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The S&P 500 is up 21% since Election Day. Time
Michelle Cowherd, 56, of Houston, has seen her retirement savings grow by $400,000 the past two years as stocks soared and her home value increased $20,000 to $30,000. As a result, she and her husband, Terry, are planning trips to Asia and Europe this year — and a cruise.
“It gives you a lot more confidence,” she says.
But with the recent market turmoil, Cowherd’s portfolio fell by $13,000 one day, and so she’s considering postponing the European vacation. “I’m watching the market, If I keep losing (substantially), I’m not taking the trip,” says the retired environmental engineer.
Through the market’s recent drop, economists, financial advisers, investors and financial media stars pointed to the strong economy’s support of corporate earnings as theoretically limiting the size of any decline.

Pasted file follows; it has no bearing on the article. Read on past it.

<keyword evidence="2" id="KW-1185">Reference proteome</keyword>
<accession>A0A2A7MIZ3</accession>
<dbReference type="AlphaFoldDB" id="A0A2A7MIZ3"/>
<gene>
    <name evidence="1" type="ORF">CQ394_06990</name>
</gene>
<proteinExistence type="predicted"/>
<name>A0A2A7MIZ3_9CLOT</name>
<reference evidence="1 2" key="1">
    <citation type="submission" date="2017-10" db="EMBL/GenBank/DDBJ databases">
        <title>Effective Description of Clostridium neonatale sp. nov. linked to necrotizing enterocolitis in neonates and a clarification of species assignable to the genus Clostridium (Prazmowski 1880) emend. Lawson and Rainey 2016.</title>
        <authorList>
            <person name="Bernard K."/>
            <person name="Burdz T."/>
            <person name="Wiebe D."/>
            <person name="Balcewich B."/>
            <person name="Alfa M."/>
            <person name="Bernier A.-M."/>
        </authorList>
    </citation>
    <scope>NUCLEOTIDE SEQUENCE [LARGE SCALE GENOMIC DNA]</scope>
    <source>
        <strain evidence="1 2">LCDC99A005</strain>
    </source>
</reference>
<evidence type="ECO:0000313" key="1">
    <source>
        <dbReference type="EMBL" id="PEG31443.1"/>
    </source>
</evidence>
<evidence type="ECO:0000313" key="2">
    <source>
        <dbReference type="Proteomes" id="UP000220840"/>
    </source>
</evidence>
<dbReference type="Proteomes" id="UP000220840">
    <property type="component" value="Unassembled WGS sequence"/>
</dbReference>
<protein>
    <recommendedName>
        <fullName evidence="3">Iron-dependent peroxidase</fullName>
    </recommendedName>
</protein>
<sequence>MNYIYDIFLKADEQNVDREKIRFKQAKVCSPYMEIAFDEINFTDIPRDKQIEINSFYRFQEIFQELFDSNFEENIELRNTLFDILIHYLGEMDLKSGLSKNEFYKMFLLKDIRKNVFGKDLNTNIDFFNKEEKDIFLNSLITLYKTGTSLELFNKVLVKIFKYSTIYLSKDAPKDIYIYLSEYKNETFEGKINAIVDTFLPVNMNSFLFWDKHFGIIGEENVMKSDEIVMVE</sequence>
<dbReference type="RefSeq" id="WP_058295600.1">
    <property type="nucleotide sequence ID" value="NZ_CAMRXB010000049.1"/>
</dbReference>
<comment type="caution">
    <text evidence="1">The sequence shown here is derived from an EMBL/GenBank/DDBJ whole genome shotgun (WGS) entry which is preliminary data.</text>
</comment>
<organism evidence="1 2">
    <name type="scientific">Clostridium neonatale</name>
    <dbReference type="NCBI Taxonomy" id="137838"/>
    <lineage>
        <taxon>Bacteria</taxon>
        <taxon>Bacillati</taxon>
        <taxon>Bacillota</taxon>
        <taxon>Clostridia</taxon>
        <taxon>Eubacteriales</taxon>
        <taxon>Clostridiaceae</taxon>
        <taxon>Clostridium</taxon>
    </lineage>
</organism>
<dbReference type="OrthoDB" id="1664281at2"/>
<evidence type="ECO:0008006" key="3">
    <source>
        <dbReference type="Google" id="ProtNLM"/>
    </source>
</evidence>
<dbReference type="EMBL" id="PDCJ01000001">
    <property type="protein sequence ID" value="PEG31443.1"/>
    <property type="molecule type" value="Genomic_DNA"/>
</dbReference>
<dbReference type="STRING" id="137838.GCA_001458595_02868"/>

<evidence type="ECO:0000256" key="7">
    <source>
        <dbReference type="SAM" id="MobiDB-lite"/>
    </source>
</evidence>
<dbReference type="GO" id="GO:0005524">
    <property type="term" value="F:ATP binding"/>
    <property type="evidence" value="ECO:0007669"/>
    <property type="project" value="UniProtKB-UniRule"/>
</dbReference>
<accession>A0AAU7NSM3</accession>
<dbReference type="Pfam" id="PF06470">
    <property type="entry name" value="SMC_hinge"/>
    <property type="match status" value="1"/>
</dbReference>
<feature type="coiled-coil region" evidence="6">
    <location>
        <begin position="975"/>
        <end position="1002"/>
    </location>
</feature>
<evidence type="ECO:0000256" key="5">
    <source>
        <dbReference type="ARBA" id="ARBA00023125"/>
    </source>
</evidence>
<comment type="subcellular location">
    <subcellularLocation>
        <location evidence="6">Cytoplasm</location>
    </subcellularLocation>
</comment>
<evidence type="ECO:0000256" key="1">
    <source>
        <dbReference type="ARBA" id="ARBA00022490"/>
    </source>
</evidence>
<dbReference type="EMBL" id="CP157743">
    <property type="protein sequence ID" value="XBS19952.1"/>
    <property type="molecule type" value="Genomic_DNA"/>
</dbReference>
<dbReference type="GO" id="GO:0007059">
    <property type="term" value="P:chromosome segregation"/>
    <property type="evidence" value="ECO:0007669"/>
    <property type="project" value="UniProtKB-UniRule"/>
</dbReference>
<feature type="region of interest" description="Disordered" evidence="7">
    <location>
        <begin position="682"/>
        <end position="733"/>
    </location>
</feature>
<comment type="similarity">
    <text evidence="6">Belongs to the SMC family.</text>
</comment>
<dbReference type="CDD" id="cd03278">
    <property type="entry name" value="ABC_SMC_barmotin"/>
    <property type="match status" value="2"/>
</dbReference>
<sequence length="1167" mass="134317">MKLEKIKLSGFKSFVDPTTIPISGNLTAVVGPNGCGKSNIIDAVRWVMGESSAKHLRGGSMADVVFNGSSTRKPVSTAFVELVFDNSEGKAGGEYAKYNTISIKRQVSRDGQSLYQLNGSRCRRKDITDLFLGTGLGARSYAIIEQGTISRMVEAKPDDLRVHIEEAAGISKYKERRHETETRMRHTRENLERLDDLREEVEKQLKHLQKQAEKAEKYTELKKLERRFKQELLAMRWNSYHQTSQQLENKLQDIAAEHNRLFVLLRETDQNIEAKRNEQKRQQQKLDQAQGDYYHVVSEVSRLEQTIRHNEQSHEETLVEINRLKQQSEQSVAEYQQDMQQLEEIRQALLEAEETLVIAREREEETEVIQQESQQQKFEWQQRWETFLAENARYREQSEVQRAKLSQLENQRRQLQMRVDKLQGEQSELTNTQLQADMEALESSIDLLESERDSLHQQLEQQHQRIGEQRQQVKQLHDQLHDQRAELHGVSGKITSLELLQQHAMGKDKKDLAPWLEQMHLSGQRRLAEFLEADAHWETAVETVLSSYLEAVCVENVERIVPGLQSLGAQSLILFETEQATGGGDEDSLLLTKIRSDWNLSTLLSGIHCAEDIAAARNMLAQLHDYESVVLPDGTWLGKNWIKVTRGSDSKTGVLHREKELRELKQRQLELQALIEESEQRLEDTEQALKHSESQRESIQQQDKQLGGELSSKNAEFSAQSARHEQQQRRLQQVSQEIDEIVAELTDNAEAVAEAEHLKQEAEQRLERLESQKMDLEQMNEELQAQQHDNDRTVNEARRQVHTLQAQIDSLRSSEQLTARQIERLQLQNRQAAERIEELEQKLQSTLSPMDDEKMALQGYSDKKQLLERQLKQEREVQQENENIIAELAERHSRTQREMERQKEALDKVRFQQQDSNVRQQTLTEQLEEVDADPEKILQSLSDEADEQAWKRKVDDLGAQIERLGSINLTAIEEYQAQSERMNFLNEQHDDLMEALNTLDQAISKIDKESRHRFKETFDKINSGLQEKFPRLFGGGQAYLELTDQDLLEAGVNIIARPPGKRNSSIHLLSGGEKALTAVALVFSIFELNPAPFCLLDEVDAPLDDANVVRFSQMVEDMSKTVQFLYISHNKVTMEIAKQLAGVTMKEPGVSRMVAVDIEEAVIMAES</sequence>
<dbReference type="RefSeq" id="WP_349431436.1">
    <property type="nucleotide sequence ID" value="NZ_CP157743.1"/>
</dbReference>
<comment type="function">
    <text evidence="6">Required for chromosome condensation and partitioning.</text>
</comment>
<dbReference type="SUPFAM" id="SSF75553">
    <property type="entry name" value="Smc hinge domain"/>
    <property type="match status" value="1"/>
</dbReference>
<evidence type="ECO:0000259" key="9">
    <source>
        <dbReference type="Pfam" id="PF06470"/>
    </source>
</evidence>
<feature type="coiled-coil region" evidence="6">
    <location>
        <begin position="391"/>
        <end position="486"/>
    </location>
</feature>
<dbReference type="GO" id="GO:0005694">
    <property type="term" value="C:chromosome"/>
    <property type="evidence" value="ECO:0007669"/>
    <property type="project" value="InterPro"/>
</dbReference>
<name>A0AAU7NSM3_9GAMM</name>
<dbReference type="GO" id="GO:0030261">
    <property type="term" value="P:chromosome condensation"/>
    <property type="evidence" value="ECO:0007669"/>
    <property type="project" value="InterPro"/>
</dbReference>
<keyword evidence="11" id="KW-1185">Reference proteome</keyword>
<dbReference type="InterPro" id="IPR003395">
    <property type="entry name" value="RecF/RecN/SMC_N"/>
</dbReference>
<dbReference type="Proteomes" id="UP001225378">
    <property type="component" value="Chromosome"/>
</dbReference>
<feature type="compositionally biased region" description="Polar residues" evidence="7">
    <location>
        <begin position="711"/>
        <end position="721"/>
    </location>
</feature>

Here’s the problem: A market fall itself could hobble consumer spending, a chief growth engine, if it deepens, undercutting the healthy economy. That could create a toxic feedback loop between stocks and the economy.
The link between the two is particularly strong because sharply rising stock and home prices have juiced consumer spending since the recession ended in 2009, a dynamic known as the wealth effect, according to a new study by Moody’s Analytics, Visa and Equifax. As a result, even a partial reversal of the nine-year-old bull market, if it’s sustained, could prompt many people to pull back. Consumption makes up 70% of economic activity.
“The economy is tied at the hip to the stock market,” says Mark Zandi chief economist of Moody’s Analytics. Even a 10% market retreat would noticeably curtail spending and economic growth, he says.
“If we were to see a sustained bigger drop (of about 20%), that would really sap a lot of the spending” that has fueled the recovery, says Visa Chief Economist Wayne Best. “While that’s not the most likely scenario, it certainly bears watching.”